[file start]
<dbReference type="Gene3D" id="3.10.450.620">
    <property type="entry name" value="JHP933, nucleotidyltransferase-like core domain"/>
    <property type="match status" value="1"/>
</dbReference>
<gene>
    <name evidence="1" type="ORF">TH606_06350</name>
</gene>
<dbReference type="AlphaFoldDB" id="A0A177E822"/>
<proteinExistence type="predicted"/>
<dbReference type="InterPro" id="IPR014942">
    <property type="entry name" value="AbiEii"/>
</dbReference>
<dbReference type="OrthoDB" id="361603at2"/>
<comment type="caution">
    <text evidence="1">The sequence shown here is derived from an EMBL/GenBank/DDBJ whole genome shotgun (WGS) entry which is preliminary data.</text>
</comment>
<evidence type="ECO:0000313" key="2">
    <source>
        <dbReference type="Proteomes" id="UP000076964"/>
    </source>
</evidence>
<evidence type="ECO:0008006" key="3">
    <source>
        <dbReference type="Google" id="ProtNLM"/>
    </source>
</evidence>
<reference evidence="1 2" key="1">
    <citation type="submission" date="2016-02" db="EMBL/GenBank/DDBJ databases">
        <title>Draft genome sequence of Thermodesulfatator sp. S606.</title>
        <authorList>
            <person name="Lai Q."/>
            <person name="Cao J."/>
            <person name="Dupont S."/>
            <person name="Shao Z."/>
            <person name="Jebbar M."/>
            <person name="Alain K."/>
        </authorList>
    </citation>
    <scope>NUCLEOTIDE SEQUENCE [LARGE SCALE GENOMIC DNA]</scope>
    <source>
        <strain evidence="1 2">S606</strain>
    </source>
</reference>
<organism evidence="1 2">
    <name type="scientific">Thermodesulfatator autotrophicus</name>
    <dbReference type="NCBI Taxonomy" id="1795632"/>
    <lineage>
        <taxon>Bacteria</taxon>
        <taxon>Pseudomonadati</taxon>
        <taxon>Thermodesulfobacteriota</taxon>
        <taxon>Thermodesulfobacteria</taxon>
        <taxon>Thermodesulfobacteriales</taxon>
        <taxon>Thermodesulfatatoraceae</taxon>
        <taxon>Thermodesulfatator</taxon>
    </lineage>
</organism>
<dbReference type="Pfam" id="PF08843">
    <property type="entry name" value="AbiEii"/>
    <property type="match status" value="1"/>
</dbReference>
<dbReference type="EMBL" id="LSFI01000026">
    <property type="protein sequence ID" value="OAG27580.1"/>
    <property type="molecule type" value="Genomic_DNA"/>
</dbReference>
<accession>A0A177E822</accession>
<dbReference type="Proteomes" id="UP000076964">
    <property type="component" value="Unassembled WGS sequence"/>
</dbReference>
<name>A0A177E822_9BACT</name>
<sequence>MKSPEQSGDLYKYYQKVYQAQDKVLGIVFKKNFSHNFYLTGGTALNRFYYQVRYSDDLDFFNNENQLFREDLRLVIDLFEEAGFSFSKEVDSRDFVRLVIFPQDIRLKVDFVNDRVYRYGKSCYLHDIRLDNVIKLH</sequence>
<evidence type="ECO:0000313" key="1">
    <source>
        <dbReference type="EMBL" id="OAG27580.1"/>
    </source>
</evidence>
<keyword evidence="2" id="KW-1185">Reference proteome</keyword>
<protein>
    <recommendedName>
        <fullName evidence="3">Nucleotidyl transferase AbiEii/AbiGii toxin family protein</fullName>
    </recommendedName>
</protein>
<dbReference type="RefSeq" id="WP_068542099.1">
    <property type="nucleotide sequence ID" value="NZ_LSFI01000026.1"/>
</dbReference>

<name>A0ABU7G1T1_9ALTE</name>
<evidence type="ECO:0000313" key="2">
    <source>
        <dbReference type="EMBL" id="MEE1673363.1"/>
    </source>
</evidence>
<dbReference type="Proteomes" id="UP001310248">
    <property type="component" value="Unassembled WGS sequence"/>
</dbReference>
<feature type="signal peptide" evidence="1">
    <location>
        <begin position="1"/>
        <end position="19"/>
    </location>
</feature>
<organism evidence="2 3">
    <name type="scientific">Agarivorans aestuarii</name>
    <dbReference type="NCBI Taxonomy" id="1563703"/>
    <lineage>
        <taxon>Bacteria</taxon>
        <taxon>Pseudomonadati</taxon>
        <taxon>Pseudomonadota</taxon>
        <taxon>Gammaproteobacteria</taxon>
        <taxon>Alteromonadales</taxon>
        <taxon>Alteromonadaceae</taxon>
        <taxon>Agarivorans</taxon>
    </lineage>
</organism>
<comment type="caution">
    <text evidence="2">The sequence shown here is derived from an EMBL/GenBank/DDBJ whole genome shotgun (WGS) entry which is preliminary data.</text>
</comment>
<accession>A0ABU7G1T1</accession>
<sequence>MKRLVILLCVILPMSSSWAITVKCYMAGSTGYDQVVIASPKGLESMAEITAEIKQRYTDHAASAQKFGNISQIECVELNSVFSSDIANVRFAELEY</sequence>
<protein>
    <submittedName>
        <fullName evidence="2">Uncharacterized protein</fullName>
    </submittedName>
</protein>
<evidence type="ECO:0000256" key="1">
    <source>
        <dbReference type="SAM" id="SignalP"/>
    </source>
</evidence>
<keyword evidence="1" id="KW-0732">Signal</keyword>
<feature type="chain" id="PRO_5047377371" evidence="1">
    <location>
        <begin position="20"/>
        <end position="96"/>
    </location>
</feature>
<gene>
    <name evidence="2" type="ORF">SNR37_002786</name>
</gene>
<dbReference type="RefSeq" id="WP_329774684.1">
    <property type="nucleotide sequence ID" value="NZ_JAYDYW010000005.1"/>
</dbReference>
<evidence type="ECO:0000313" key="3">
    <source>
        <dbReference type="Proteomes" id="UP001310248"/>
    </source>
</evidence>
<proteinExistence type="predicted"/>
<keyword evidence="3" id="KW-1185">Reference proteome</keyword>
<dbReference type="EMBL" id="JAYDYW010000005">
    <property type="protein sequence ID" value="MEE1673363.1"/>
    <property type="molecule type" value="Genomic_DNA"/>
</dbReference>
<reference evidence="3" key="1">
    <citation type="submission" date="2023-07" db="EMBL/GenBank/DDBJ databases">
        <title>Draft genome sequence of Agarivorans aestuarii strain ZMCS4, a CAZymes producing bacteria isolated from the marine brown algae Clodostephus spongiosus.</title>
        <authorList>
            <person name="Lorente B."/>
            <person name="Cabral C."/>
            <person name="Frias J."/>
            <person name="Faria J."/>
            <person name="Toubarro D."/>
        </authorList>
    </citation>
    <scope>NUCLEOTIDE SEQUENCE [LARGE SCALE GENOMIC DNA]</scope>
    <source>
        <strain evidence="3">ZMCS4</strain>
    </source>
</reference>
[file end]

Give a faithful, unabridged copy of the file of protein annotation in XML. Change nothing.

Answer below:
<dbReference type="Gene3D" id="3.10.450.620">
    <property type="entry name" value="JHP933, nucleotidyltransferase-like core domain"/>
    <property type="match status" value="1"/>
</dbReference>
<gene>
    <name evidence="1" type="ORF">TH606_06350</name>
</gene>
<dbReference type="AlphaFoldDB" id="A0A177E822"/>
<proteinExistence type="predicted"/>
<dbReference type="InterPro" id="IPR014942">
    <property type="entry name" value="AbiEii"/>
</dbReference>
<dbReference type="OrthoDB" id="361603at2"/>
<comment type="caution">
    <text evidence="1">The sequence shown here is derived from an EMBL/GenBank/DDBJ whole genome shotgun (WGS) entry which is preliminary data.</text>
</comment>
<evidence type="ECO:0000313" key="2">
    <source>
        <dbReference type="Proteomes" id="UP000076964"/>
    </source>
</evidence>
<evidence type="ECO:0008006" key="3">
    <source>
        <dbReference type="Google" id="ProtNLM"/>
    </source>
</evidence>
<reference evidence="1 2" key="1">
    <citation type="submission" date="2016-02" db="EMBL/GenBank/DDBJ databases">
        <title>Draft genome sequence of Thermodesulfatator sp. S606.</title>
        <authorList>
            <person name="Lai Q."/>
            <person name="Cao J."/>
            <person name="Dupont S."/>
            <person name="Shao Z."/>
            <person name="Jebbar M."/>
            <person name="Alain K."/>
        </authorList>
    </citation>
    <scope>NUCLEOTIDE SEQUENCE [LARGE SCALE GENOMIC DNA]</scope>
    <source>
        <strain evidence="1 2">S606</strain>
    </source>
</reference>
<organism evidence="1 2">
    <name type="scientific">Thermodesulfatator autotrophicus</name>
    <dbReference type="NCBI Taxonomy" id="1795632"/>
    <lineage>
        <taxon>Bacteria</taxon>
        <taxon>Pseudomonadati</taxon>
        <taxon>Thermodesulfobacteriota</taxon>
        <taxon>Thermodesulfobacteria</taxon>
        <taxon>Thermodesulfobacteriales</taxon>
        <taxon>Thermodesulfatatoraceae</taxon>
        <taxon>Thermodesulfatator</taxon>
    </lineage>
</organism>
<dbReference type="Pfam" id="PF08843">
    <property type="entry name" value="AbiEii"/>
    <property type="match status" value="1"/>
</dbReference>
<dbReference type="EMBL" id="LSFI01000026">
    <property type="protein sequence ID" value="OAG27580.1"/>
    <property type="molecule type" value="Genomic_DNA"/>
</dbReference>
<accession>A0A177E822</accession>
<dbReference type="Proteomes" id="UP000076964">
    <property type="component" value="Unassembled WGS sequence"/>
</dbReference>
<name>A0A177E822_9BACT</name>
<sequence>MKSPEQSGDLYKYYQKVYQAQDKVLGIVFKKNFSHNFYLTGGTALNRFYYQVRYSDDLDFFNNENQLFREDLRLVIDLFEEAGFSFSKEVDSRDFVRLVIFPQDIRLKVDFVNDRVYRYGKSCYLHDIRLDNVIKLH</sequence>
<evidence type="ECO:0000313" key="1">
    <source>
        <dbReference type="EMBL" id="OAG27580.1"/>
    </source>
</evidence>
<keyword evidence="2" id="KW-1185">Reference proteome</keyword>
<protein>
    <recommendedName>
        <fullName evidence="3">Nucleotidyl transferase AbiEii/AbiGii toxin family protein</fullName>
    </recommendedName>
</protein>
<dbReference type="RefSeq" id="WP_068542099.1">
    <property type="nucleotide sequence ID" value="NZ_LSFI01000026.1"/>
</dbReference>

<name>A0ABU7G1T1_9ALTE</name>
<evidence type="ECO:0000313" key="2">
    <source>
        <dbReference type="EMBL" id="MEE1673363.1"/>
    </source>
</evidence>
<dbReference type="Proteomes" id="UP001310248">
    <property type="component" value="Unassembled WGS sequence"/>
</dbReference>
<feature type="signal peptide" evidence="1">
    <location>
        <begin position="1"/>
        <end position="19"/>
    </location>
</feature>
<organism evidence="2 3">
    <name type="scientific">Agarivorans aestuarii</name>
    <dbReference type="NCBI Taxonomy" id="1563703"/>
    <lineage>
        <taxon>Bacteria</taxon>
        <taxon>Pseudomonadati</taxon>
        <taxon>Pseudomonadota</taxon>
        <taxon>Gammaproteobacteria</taxon>
        <taxon>Alteromonadales</taxon>
        <taxon>Alteromonadaceae</taxon>
        <taxon>Agarivorans</taxon>
    </lineage>
</organism>
<comment type="caution">
    <text evidence="2">The sequence shown here is derived from an EMBL/GenBank/DDBJ whole genome shotgun (WGS) entry which is preliminary data.</text>
</comment>
<accession>A0ABU7G1T1</accession>
<sequence>MKRLVILLCVILPMSSSWAITVKCYMAGSTGYDQVVIASPKGLESMAEITAEIKQRYTDHAASAQKFGNISQIECVELNSVFSSDIANVRFAELEY</sequence>
<protein>
    <submittedName>
        <fullName evidence="2">Uncharacterized protein</fullName>
    </submittedName>
</protein>
<evidence type="ECO:0000256" key="1">
    <source>
        <dbReference type="SAM" id="SignalP"/>
    </source>
</evidence>
<keyword evidence="1" id="KW-0732">Signal</keyword>
<feature type="chain" id="PRO_5047377371" evidence="1">
    <location>
        <begin position="20"/>
        <end position="96"/>
    </location>
</feature>
<gene>
    <name evidence="2" type="ORF">SNR37_002786</name>
</gene>
<dbReference type="RefSeq" id="WP_329774684.1">
    <property type="nucleotide sequence ID" value="NZ_JAYDYW010000005.1"/>
</dbReference>
<evidence type="ECO:0000313" key="3">
    <source>
        <dbReference type="Proteomes" id="UP001310248"/>
    </source>
</evidence>
<proteinExistence type="predicted"/>
<keyword evidence="3" id="KW-1185">Reference proteome</keyword>
<dbReference type="EMBL" id="JAYDYW010000005">
    <property type="protein sequence ID" value="MEE1673363.1"/>
    <property type="molecule type" value="Genomic_DNA"/>
</dbReference>
<reference evidence="3" key="1">
    <citation type="submission" date="2023-07" db="EMBL/GenBank/DDBJ databases">
        <title>Draft genome sequence of Agarivorans aestuarii strain ZMCS4, a CAZymes producing bacteria isolated from the marine brown algae Clodostephus spongiosus.</title>
        <authorList>
            <person name="Lorente B."/>
            <person name="Cabral C."/>
            <person name="Frias J."/>
            <person name="Faria J."/>
            <person name="Toubarro D."/>
        </authorList>
    </citation>
    <scope>NUCLEOTIDE SEQUENCE [LARGE SCALE GENOMIC DNA]</scope>
    <source>
        <strain evidence="3">ZMCS4</strain>
    </source>
</reference>